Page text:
Routine hospital interventions during labor and delivery may include reduced maternal meals, reduced maternal mobility, IV hydration, analgesia, anesthesia, oxytocin, frequent vaginal exams or vaginal cleansing, and episiotomy, along with stressors of microbial transmission such as intrapartum antibiotics, antibiotic eye prophylaxis to the neonate, separation of mother and baby, and early infant bathing. The hospital environment provides both an antiseptic environment for labor and delivery, as well as possible exposure to antibiotic resistant bacteria”Combellick, J.L., Shin, H., Shin, D. et al. Differences in the fecal microbiota of neonates born at home or in the hospital. Sci Rep 8, 15660 (2018). https://doi.org/10.1038/s41598-018-33995-7
In the same study they link these trends to a concise conclusion that “disruption in early microbiome development is associated with health consequences later in life.”
Women choose where to give birth based on prior knowledge of safe options.
Most of the time, understanding what options are out there and that the local hospital is not the only choice then helps women decide what is best and safest for her family. The key, mentioned in the study below, is unbiased reporting of what options are available.
The more women know what their options are and the more the have confidence in their providers to advocate for them (Midwife, Doula, OBGYN, or Montrice) rather than just do what is medically easiest, the more they have positive outcomes no matter the location of their birth. Turning the Tide of Childbirth: Are we Still Adrift?
Let’s de-stigmatize home birth
Women are waking up to the fact that doctors and hospitals work for them and they are not subject to the treatment they have long endured when they would have otherwise not chosen it for themselves. The most common reasons given for wanting to birth at home (assisted or not) were (citation):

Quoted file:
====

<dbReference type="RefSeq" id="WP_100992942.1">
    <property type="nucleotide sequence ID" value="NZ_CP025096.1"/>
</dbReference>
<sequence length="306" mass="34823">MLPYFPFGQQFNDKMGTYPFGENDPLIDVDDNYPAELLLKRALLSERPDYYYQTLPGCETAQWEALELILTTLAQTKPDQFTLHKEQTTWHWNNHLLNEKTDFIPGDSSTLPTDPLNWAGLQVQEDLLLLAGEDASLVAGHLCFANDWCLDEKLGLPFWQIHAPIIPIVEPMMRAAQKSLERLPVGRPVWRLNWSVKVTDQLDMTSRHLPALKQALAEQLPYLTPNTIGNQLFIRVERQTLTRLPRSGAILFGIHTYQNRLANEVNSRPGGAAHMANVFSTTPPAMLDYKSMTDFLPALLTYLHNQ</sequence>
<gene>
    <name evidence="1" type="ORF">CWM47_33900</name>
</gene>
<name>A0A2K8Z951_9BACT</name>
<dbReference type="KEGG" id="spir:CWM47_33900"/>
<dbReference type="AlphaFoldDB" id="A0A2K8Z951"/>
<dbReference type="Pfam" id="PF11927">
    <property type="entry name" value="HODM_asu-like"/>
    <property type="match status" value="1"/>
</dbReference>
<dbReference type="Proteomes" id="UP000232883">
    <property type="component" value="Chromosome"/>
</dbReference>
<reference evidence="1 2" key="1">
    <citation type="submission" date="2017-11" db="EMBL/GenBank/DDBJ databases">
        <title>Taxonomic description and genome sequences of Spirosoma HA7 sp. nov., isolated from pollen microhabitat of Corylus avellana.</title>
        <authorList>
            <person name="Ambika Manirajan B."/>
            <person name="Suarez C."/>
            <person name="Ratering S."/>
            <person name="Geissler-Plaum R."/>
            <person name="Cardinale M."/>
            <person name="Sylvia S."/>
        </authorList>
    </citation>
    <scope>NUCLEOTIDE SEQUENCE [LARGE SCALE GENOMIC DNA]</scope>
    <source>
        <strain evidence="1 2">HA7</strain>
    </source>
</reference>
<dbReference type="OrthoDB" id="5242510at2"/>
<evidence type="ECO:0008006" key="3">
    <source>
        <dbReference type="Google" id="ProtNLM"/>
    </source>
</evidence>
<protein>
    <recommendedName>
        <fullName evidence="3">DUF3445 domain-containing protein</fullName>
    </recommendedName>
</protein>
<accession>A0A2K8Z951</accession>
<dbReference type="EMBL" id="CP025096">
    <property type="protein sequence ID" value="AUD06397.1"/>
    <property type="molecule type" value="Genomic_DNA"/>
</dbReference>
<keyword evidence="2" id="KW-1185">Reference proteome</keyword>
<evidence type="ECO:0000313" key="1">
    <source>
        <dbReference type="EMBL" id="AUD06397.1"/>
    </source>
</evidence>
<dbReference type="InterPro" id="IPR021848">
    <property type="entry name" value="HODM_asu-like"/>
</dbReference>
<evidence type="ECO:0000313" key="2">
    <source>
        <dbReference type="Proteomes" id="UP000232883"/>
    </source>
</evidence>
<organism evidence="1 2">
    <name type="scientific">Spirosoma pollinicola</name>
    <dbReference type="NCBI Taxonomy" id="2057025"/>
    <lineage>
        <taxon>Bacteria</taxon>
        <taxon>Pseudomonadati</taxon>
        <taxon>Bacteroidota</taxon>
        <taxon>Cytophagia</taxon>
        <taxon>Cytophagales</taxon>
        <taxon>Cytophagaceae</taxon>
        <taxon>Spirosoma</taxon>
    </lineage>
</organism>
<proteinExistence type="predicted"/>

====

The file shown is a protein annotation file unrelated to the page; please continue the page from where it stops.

- avoidance of unnecessary medical interventions common in hospital births
- previous negative hospital experience
- more control
- comfortable, familiar environment
Home birth is culturally stigmatized by the language we use.
Culture is one of the number one factors in a woman choosing where to birth. Whether this is societal culture, community-driven culture, or simply family culture. My grandmother was incredibly worried and apprehensive about my birth because for her she not only was in a hospital but she has no recollection of even giving birth. I believe she experienced twilight sleep in the 40s and 50s, but because of her lack of knowledge, I can also have no conclusiveness.
It was a culture of feeling empowered by not experiencing birth at all. And using a hospital to do all the work for them.
In the Journal of Midwifery and Women’s Health, there was research entitled Community Versus Out-of-Hospital Birth: What’s in a Name? can be quoted as saying that
We recognize that out-of-hospital is commonly used simply out of convenience and not in an overt attempt to otheror rank birth settings. It may seem easier to say “out-of-hospital” than “home and birth center births.” To date, there exists little evidence of significant differences in outcomes between planned home and planned birth center births in high-resource countries.Melissa Cheyney, PhD, CPM, LDM, Marit L. Bovbjerg, PhD,MS, Lawrence Leeman, MD, MPH, Saraswathi Vedam, CNM, RM,MSN
And they further reinforce the idea that over-intervention as well as “High costs of care, poor postpartum follow-up, and a concentration of disrespect and abuse in hospital births also influence decision making around birth setting” for pregnant women. When we focus on community-driven births with qualified midwives, the standard of care is high, likewise outcomes are positive and successful.
Unassisted birth is on the rise
If we support women, they don’t have to do it alone!
I personally am not a proponent of unassisted births for my own family as I believe in having high quality, trusted care.
But I don’t fault any woman or family who chooses this path for themselves because I know what it’s like to have a traumatic birth experience in the hospital and the distrust I have for how my birth plans might be ignored. For me it wasn’t my doctor, but the nurses.
In fact, that’s how I landed on home birth. I saw things go like clockwork at home and I saw it all grind to a halt in the hospital because of uncaring nursing staff.
“Based on hospital birth experiences, home birth was chosen for subsequent births where they had perceived they would have greater control and opportunity for empowerment.” (Citation)
But many, because of insurance companies not granting coverage for home births or because of state laws, are choosing to free birth to escape the medical system. If we don’t work to stop this, more women will choose underground birth options.
More home birth resources and stories
Kara is an author and advocate for positive, grace-filled parenting. She is homeschooler to her 5 children living on a farm in New England. She believes in creative educational approaches to help kids dive deeper into a rich learning experience and has her degree in Secondary Education & Adolescent Childhood Development. She is passionate about connecting with and helping other parents on their journey to raise awesome kids!